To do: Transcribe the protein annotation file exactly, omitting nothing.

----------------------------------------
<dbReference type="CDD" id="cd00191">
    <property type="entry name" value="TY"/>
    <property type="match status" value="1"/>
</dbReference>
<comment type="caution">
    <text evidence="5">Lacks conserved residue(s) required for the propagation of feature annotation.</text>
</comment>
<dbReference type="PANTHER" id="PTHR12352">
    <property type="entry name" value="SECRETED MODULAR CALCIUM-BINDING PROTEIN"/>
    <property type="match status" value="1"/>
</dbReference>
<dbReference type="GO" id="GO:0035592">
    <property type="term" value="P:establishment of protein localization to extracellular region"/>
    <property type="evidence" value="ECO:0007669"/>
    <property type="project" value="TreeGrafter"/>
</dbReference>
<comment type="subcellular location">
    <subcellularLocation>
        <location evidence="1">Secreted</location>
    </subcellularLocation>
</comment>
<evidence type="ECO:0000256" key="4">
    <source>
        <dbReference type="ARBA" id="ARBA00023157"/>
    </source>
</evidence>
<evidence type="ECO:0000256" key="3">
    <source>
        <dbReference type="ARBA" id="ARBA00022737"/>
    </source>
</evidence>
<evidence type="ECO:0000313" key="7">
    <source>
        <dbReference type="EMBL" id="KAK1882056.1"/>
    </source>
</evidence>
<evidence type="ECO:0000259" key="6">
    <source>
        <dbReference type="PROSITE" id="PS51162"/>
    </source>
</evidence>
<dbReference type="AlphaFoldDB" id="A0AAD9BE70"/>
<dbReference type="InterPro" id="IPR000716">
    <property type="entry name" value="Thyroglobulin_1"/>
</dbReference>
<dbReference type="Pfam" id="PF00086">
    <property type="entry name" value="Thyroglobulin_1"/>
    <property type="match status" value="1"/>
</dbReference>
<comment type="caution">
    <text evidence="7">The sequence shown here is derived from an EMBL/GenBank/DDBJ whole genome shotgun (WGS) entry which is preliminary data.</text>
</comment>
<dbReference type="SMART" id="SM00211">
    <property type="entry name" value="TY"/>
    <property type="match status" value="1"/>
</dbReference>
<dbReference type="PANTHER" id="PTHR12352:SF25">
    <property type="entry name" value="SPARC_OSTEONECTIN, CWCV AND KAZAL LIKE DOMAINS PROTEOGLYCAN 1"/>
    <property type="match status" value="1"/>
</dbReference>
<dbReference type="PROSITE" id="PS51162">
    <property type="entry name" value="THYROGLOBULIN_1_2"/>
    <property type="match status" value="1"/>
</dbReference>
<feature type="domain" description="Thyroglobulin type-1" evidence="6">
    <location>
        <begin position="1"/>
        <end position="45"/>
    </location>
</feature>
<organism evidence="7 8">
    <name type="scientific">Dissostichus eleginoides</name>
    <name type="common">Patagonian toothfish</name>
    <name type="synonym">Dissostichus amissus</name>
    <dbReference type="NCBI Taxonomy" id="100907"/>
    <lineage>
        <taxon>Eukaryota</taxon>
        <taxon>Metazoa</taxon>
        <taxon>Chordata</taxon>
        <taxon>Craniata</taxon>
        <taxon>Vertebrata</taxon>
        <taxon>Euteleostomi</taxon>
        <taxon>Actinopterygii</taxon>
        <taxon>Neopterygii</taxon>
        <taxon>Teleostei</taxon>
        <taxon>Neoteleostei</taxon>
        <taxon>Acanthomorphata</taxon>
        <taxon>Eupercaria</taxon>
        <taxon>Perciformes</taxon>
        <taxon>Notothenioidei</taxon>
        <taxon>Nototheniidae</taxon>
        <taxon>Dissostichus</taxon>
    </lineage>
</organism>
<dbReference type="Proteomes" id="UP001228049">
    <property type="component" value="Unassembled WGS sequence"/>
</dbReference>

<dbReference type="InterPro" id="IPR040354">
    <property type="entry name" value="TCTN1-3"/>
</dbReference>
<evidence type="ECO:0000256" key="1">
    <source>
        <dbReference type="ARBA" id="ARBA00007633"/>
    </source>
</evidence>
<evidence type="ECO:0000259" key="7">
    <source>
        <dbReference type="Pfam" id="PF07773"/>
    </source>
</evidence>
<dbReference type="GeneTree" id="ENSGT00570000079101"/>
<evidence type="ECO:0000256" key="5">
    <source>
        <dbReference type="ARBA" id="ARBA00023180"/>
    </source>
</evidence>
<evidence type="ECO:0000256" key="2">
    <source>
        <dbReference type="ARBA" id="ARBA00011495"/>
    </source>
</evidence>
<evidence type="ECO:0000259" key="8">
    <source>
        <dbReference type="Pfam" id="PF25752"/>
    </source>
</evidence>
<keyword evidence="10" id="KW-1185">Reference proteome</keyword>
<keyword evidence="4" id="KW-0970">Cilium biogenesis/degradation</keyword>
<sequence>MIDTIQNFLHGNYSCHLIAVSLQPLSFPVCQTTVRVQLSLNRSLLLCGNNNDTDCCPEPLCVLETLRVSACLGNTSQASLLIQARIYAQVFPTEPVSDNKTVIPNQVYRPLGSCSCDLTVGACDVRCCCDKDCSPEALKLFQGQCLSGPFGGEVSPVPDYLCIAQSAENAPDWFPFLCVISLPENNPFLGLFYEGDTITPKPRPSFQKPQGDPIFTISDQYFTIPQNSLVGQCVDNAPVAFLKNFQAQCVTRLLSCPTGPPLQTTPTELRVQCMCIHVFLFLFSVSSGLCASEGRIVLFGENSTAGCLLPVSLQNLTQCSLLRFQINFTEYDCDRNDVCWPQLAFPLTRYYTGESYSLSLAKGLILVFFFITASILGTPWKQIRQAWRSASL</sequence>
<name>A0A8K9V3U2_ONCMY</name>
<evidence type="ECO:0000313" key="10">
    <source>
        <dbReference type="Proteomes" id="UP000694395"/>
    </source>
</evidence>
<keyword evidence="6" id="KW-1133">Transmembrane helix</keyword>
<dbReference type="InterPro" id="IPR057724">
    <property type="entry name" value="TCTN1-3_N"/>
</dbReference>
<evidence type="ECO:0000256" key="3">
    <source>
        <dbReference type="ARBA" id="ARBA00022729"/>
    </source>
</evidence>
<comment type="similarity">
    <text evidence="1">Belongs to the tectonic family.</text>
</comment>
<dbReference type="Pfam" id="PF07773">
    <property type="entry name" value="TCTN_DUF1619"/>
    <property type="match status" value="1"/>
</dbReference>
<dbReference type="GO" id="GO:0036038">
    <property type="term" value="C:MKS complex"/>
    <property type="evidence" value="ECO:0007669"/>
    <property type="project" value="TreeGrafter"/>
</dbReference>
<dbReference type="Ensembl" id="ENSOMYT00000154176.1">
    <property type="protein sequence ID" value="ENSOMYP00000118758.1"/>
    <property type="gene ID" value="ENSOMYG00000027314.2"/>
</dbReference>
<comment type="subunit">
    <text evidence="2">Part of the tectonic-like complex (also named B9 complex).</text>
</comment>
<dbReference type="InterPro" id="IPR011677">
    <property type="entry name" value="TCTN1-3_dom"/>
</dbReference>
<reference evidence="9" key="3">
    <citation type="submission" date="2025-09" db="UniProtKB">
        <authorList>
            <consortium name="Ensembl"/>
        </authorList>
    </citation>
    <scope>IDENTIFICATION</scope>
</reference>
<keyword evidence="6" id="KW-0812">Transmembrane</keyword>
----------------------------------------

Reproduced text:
<dbReference type="CDD" id="cd00191">
    <property type="entry name" value="TY"/>
    <property type="match status" value="1"/>
</dbReference>
<comment type="caution">
    <text evidence="5">Lacks conserved residue(s) required for the propagation of feature annotation.</text>
</comment>
<dbReference type="PANTHER" id="PTHR12352">
    <property type="entry name" value="SECRETED MODULAR CALCIUM-BINDING PROTEIN"/>
    <property type="match status" value="1"/>
</dbReference>
<dbReference type="GO" id="GO:0035592">
    <property type="term" value="P:establishment of protein localization to extracellular region"/>
    <property type="evidence" value="ECO:0007669"/>
    <property type="project" value="TreeGrafter"/>
</dbReference>
<comment type="subcellular location">
    <subcellularLocation>
        <location evidence="1">Secreted</location>
    </subcellularLocation>
</comment>
<evidence type="ECO:0000256" key="4">
    <source>
        <dbReference type="ARBA" id="ARBA00023157"/>
    </source>
</evidence>
<evidence type="ECO:0000256" key="3">
    <source>
        <dbReference type="ARBA" id="ARBA00022737"/>
    </source>
</evidence>
<evidence type="ECO:0000313" key="7">
    <source>
        <dbReference type="EMBL" id="KAK1882056.1"/>
    </source>
</evidence>
<evidence type="ECO:0000259" key="6">
    <source>
        <dbReference type="PROSITE" id="PS51162"/>
    </source>
</evidence>
<dbReference type="AlphaFoldDB" id="A0AAD9BE70"/>
<dbReference type="InterPro" id="IPR000716">
    <property type="entry name" value="Thyroglobulin_1"/>
</dbReference>
<dbReference type="Pfam" id="PF00086">
    <property type="entry name" value="Thyroglobulin_1"/>
    <property type="match status" value="1"/>
</dbReference>
<comment type="caution">
    <text evidence="7">The sequence shown here is derived from an EMBL/GenBank/DDBJ whole genome shotgun (WGS) entry which is preliminary data.</text>
</comment>
<dbReference type="SMART" id="SM00211">
    <property type="entry name" value="TY"/>
    <property type="match status" value="1"/>
</dbReference>
<dbReference type="PANTHER" id="PTHR12352:SF25">
    <property type="entry name" value="SPARC_OSTEONECTIN, CWCV AND KAZAL LIKE DOMAINS PROTEOGLYCAN 1"/>
    <property type="match status" value="1"/>
</dbReference>
<dbReference type="PROSITE" id="PS51162">
    <property type="entry name" value="THYROGLOBULIN_1_2"/>
    <property type="match status" value="1"/>
</dbReference>
<feature type="domain" description="Thyroglobulin type-1" evidence="6">
    <location>
        <begin position="1"/>
        <end position="45"/>
    </location>
</feature>
<organism evidence="7 8">
    <name type="scientific">Dissostichus eleginoides</name>
    <name type="common">Patagonian toothfish</name>
    <name type="synonym">Dissostichus amissus</name>
    <dbReference type="NCBI Taxonomy" id="100907"/>
    <lineage>
        <taxon>Eukaryota</taxon>
        <taxon>Metazoa</taxon>
        <taxon>Chordata</taxon>
        <taxon>Craniata</taxon>
        <taxon>Vertebrata</taxon>
        <taxon>Euteleostomi</taxon>
        <taxon>Actinopterygii</taxon>
        <taxon>Neopterygii</taxon>
        <taxon>Teleostei</taxon>
        <taxon>Neoteleostei</taxon>
        <taxon>Acanthomorphata</taxon>
        <taxon>Eupercaria</taxon>
        <taxon>Perciformes</taxon>
        <taxon>Notothenioidei</taxon>
        <taxon>Nototheniidae</taxon>
        <taxon>Dissostichus</taxon>
    </lineage>
</organism>
<dbReference type="Proteomes" id="UP001228049">
    <property type="component" value="Unassembled WGS sequence"/>
</dbReference>

<dbReference type="InterPro" id="IPR040354">
    <property type="entry name" value="TCTN1-3"/>
</dbReference>
<evidence type="ECO:0000256" key="1">
    <source>
        <dbReference type="ARBA" id="ARBA00007633"/>
    </source>
</evidence>
<evidence type="ECO:0000259" key="7">
    <source>
        <dbReference type="Pfam" id="PF07773"/>
    </source>
</evidence>
<dbReference type="GeneTree" id="ENSGT00570000079101"/>
<evidence type="ECO:0000256" key="5">
    <source>
        <dbReference type="ARBA" id="ARBA00023180"/>
    </source>
</evidence>
<evidence type="ECO:0000256" key="2">
    <source>
        <dbReference type="ARBA" id="ARBA00011495"/>
    </source>
</evidence>
<evidence type="ECO:0000259" key="8">
    <source>
        <dbReference type="Pfam" id="PF25752"/>
    </source>
</evidence>
<keyword evidence="10" id="KW-1185">Reference proteome</keyword>
<keyword evidence="4" id="KW-0970">Cilium biogenesis/degradation</keyword>
<sequence>MIDTIQNFLHGNYSCHLIAVSLQPLSFPVCQTTVRVQLSLNRSLLLCGNNNDTDCCPEPLCVLETLRVSACLGNTSQASLLIQARIYAQVFPTEPVSDNKTVIPNQVYRPLGSCSCDLTVGACDVRCCCDKDCSPEALKLFQGQCLSGPFGGEVSPVPDYLCIAQSAENAPDWFPFLCVISLPENNPFLGLFYEGDTITPKPRPSFQKPQGDPIFTISDQYFTIPQNSLVGQCVDNAPVAFLKNFQAQCVTRLLSCPTGPPLQTTPTELRVQCMCIHVFLFLFSVSSGLCASEGRIVLFGENSTAGCLLPVSLQNLTQCSLLRFQINFTEYDCDRNDVCWPQLAFPLTRYYTGESYSLSLAKGLILVFFFITASILGTPWKQIRQAWRSASL</sequence>
<name>A0A8K9V3U2_ONCMY</name>
<evidence type="ECO:0000313" key="10">
    <source>
        <dbReference type="Proteomes" id="UP000694395"/>
    </source>
</evidence>
<keyword evidence="6" id="KW-1133">Transmembrane helix</keyword>
<dbReference type="InterPro" id="IPR057724">
    <property type="entry name" value="TCTN1-3_N"/>
</dbReference>
<evidence type="ECO:0000256" key="3">
    <source>
        <dbReference type="ARBA" id="ARBA00022729"/>
    </source>
</evidence>
<comment type="similarity">
    <text evidence="1">Belongs to the tectonic family.</text>
</comment>
<dbReference type="Pfam" id="PF07773">
    <property type="entry name" value="TCTN_DUF1619"/>
    <property type="match status" value="1"/>
</dbReference>
<dbReference type="GO" id="GO:0036038">
    <property type="term" value="C:MKS complex"/>
    <property type="evidence" value="ECO:0007669"/>
    <property type="project" value="TreeGrafter"/>
</dbReference>
<dbReference type="Ensembl" id="ENSOMYT00000154176.1">
    <property type="protein sequence ID" value="ENSOMYP00000118758.1"/>
    <property type="gene ID" value="ENSOMYG00000027314.2"/>
</dbReference>
<comment type="subunit">
    <text evidence="2">Part of the tectonic-like complex (also named B9 complex).</text>
</comment>
<dbReference type="InterPro" id="IPR011677">
    <property type="entry name" value="TCTN1-3_dom"/>
</dbReference>
<reference evidence="9" key="3">
    <citation type="submission" date="2025-09" db="UniProtKB">
        <authorList>
            <consortium name="Ensembl"/>
        </authorList>
    </citation>
    <scope>IDENTIFICATION</scope>
</reference>
<keyword evidence="6" id="KW-0812">Transmembrane</keyword>